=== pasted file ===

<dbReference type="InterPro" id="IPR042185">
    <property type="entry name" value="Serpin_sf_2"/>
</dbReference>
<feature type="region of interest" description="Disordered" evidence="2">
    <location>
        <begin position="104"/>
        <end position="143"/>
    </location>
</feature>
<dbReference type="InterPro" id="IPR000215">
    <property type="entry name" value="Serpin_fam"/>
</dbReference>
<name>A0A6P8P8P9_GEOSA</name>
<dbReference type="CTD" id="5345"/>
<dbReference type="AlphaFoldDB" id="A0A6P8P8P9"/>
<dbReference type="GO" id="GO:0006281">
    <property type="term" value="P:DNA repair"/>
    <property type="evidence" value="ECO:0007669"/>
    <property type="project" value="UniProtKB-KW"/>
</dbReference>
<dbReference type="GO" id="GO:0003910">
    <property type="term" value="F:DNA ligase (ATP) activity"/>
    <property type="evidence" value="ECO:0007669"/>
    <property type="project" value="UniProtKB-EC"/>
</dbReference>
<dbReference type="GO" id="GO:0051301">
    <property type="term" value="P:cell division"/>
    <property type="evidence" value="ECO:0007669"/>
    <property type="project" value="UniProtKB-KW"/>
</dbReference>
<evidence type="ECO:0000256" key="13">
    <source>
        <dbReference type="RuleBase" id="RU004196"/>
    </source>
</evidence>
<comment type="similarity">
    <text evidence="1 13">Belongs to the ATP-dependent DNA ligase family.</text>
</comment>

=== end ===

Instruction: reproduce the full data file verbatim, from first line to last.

<dbReference type="InterPro" id="IPR042185">
    <property type="entry name" value="Serpin_sf_2"/>
</dbReference>
<feature type="region of interest" description="Disordered" evidence="2">
    <location>
        <begin position="104"/>
        <end position="143"/>
    </location>
</feature>
<dbReference type="InterPro" id="IPR000215">
    <property type="entry name" value="Serpin_fam"/>
</dbReference>
<name>A0A6P8P8P9_GEOSA</name>
<dbReference type="CTD" id="5345"/>
<dbReference type="AlphaFoldDB" id="A0A6P8P8P9"/>
<dbReference type="GO" id="GO:0006281">
    <property type="term" value="P:DNA repair"/>
    <property type="evidence" value="ECO:0007669"/>
    <property type="project" value="UniProtKB-KW"/>
</dbReference>
<dbReference type="GO" id="GO:0003910">
    <property type="term" value="F:DNA ligase (ATP) activity"/>
    <property type="evidence" value="ECO:0007669"/>
    <property type="project" value="UniProtKB-EC"/>
</dbReference>
<dbReference type="GO" id="GO:0051301">
    <property type="term" value="P:cell division"/>
    <property type="evidence" value="ECO:0007669"/>
    <property type="project" value="UniProtKB-KW"/>
</dbReference>
<evidence type="ECO:0000256" key="13">
    <source>
        <dbReference type="RuleBase" id="RU004196"/>
    </source>
</evidence>
<comment type="similarity">
    <text evidence="1 13">Belongs to the ATP-dependent DNA ligase family.</text>
</comment>